I have a lovely friend who has experienced this first-hand, so I asked her to write a short piece about what she has learned about joy. Here it is.Â
“Sing praise to the Lord, you saints of His, and give thanks at the
remembrance of His holy name” (Psalm 30:4).
Rejoice in the Lord always, Again I will say rejoice” (Phil. 4:4).
Part of the Christianâ€™s walk with God is to have joy. He would not
command something if it were not possible to do it. It is easy to feel
joy on a beautiful morning, or when something good has happened to us or
when we feel like a million dollars, look at the first signs of spring
and say with elated emotion, “God is so good.” But what about those
people whose winter doesnâ€™t turn to spring? Whose circumstances are
continuously night with little day dawning? Who suffer long-term under a
load that seems too heavy to bear? These people, due to situations often
beyond their control, may not feel the elated emotions of joy very
often, yet God still commands joy.
So, how is it possible to have joy in a seemingly, continuous winter? It
is because joy is not dependant upon an emotion. If it were only an
emotion, a portion of the population who needs help most would be out of
luck because they would have to feel good to get the blessings of
obeying this command. They would be dependent on getting emotions up to
have that joy.
After confessing any sin that might be causing a â€˜lowâ€™ emotional state,
and if no amount of mood management makes the emotions rise, then it is
just time to stop paying any attention to those emotions and start
thanking God for who He is anyhow, knowing that reality is what the
Bible states and is not defined by how we feel. Due to how complicated
our bodies are and how the physical and emotional affect each other,
relying upon our emotions to be right with the Lord is a shaky business.
It is sort of like standing on a paper bridge over a roaring river; one
may get a good dunking. But standing on Godâ€™s promises and knowledge of
His character is like standing on solid rock amidst the swirling water;
one never sinks.
So what is joy to the chronically ill and suffering or those who are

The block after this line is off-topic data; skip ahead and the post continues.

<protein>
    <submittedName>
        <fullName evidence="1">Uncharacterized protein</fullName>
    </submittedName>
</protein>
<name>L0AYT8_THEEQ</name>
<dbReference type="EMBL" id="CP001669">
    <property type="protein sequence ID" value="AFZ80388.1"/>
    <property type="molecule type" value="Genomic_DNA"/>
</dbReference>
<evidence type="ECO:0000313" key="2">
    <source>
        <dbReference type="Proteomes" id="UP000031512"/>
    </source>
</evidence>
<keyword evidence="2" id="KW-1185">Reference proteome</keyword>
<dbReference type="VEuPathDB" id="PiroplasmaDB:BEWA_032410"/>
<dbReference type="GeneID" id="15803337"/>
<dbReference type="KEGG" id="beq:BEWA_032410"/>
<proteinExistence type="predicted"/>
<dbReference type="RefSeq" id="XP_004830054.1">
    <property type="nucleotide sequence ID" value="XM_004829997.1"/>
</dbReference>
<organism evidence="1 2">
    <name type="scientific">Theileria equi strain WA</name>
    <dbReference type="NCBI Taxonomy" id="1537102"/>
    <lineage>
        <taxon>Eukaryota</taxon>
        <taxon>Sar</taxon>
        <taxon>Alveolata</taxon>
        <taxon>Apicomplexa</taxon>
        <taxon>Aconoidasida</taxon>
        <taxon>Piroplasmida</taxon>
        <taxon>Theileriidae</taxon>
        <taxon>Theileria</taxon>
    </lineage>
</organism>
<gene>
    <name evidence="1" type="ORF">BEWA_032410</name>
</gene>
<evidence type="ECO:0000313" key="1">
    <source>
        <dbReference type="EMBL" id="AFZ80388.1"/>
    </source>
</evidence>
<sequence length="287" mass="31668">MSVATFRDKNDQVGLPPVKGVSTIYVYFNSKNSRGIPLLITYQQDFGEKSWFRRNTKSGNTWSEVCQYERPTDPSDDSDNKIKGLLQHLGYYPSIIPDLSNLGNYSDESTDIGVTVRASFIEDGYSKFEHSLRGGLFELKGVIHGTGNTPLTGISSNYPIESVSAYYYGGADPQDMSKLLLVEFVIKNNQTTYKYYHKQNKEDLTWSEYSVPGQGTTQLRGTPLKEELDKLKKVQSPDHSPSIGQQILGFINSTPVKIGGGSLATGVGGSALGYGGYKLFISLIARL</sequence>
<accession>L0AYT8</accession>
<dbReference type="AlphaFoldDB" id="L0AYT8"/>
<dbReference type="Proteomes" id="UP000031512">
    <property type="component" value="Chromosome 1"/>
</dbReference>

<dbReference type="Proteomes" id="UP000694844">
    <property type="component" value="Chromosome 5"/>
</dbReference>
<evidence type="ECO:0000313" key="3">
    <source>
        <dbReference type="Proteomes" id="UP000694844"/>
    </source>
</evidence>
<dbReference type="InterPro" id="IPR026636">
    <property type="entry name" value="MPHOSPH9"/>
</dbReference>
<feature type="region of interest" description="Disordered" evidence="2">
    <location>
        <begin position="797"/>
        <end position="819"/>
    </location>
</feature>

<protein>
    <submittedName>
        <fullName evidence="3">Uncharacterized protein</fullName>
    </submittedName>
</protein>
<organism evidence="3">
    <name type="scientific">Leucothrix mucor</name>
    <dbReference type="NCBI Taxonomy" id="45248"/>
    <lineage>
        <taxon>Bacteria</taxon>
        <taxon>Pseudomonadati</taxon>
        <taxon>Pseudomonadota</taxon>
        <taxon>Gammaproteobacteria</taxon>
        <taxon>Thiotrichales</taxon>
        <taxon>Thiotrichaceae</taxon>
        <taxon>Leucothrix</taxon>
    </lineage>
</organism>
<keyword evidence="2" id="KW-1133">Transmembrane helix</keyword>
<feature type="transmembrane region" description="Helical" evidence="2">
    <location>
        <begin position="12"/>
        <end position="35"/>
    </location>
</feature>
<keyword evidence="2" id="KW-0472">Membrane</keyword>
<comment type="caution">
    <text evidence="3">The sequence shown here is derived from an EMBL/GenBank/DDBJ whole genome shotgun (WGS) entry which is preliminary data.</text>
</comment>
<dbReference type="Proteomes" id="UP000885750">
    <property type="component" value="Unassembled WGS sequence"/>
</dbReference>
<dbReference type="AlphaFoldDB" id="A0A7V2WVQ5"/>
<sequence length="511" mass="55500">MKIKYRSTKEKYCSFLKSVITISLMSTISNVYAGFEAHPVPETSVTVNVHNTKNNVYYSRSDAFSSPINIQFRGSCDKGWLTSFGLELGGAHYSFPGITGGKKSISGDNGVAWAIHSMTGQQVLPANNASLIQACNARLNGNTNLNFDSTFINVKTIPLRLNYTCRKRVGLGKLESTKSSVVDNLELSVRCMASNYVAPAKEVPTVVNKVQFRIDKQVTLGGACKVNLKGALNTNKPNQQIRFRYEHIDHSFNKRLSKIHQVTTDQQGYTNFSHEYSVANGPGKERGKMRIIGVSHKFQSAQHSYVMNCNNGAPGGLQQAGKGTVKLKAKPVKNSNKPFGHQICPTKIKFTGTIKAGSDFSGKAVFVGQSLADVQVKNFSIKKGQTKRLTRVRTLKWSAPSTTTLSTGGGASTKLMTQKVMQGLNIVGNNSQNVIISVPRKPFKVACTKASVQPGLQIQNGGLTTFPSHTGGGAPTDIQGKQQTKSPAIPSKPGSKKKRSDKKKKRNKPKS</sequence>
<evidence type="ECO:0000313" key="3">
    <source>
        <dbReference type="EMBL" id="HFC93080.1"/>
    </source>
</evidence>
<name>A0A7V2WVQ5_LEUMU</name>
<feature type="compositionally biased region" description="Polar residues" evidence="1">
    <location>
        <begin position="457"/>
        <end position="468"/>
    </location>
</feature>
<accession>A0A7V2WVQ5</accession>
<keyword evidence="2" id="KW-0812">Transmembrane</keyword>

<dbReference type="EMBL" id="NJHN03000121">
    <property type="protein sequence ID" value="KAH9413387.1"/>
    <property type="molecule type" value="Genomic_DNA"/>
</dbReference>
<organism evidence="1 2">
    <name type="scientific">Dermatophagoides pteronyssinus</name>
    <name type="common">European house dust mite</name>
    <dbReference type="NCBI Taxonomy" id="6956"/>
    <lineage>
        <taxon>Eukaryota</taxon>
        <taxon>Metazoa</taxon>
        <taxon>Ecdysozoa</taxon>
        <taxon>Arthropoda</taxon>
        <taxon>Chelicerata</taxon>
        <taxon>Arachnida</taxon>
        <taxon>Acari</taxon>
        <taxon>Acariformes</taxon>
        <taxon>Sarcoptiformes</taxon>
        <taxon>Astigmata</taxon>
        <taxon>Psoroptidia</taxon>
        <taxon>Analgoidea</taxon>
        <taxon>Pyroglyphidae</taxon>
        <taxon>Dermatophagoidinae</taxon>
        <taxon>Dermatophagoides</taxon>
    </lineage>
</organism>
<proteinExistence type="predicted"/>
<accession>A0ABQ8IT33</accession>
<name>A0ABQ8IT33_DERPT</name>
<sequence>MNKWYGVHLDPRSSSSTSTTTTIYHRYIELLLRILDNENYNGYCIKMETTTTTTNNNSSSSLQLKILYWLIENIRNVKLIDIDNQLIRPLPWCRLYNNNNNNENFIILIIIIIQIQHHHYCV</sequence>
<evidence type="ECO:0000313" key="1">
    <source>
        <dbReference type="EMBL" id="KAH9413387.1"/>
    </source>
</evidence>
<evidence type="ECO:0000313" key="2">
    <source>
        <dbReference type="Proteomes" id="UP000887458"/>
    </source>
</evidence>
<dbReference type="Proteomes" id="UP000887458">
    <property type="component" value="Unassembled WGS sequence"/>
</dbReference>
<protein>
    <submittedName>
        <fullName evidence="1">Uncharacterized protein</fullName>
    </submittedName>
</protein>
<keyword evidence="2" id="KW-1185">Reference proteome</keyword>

under the burden of a heavy load? It is remembering and taking comfort
in the fact that God is good to all His children, that He is faithful,
kind, and loving. It is knowing that this earth is not our home, and
that He showers down blessings even in the midst of storms. It is
embracing the fact that He truly cares for us in these hard
circumstances, and it is believing beyond a doubt that all that happens
to us is for our good. When we remember who He is, we are reassured that
He will somehow make all things right in the end. In this is joy.
No situation is so dismal that we cannot look up through a dark sky and
still know that there is a sun coming. We believe anyhow, even when we
see no hope. We hope anyhow just because we are His children. Like the
psalmist says, “I would have lost heart, unless I had believed that I
would see the goodness of the Lord in the land of the living” (Ps. 27:13).
If we refuse to despair, and we remember Godâ€™s goodness, God blesses. You
donâ€™t have to feel it, you just have to believe it.
6 thoughts on “Joy is Remembering”
This has confused me on more than one occasion. When I’m in a blue mood, I often get blue-er (?) thinking that I’m disobedient because I don’t feel happy. But if joy is not the emotion of happiness, but faith in God and His goodness, then I shouldn’t feel guilty about being blue–unless of course, I’m blue over a sin rather than something like hormonal fluctuations…?? Is this right? I can definitely use clarification on this joy stuff!!!
thank you…I’ve been realizing lately how joy is something totally different than what I thought it was; this expresses it well!
Billie, I think we can often feel blue and though it is hard, we can make a choice to act happy, kind, etc. despite our feelings. I think the disobedience comes in when we let those blue emotions rule us which can often lead to hurting those around us.
This post is beautiful. Many thanks to the lady who wrote it and Mrs. Wilson for posting it. My tendency in difficult times is to “do”. I want to make everything “right” right now. So, my question would have more to do with when it is wise to “do” and try to change things and when wisdom simply requires endurance of hard circumstances.
Wow, this is a great encouragement.
I think you’re right that it all boils down in the end to “who He is.” Wasn’t that what Job found out? And when the scriptures tell us to “fix our eyes on Jesus” that is a prescription for joy.
I was raised in a home where indulgence in sadness, depression, and anger was encouraged, and learning to be joyful has been a constant struggle since coming to faith as an adult. I believe, but I still have a great deal of unbelief.
The amazing thing is — and I thank Him for this continually — that the Lord has given me a husband who has a great capacity for joy, and who has been unflagging these many years in teaching me how to be joyful too. Our first year of marriage was the valley of the shadow of death, and I can’t count how many times I lost hope. A dear elderly friend, who had been through more hardship than I can fathom, warned me one day that I was listening to Satan’s lies, and that I needed to tell him to “shut up”. Since Christ conquered death and sits enthroned over heaven and earth, hopelessness and despair are complete lies. And yet they are so easy to believe when our hearts, and our faith, are weak. Reminding myself of this battle has helped me numerous times in the middle of the night, when that dark silence and cold sleeplessness have crept in to discourage me. By the grace of God, this has been a really good start to practicing joy.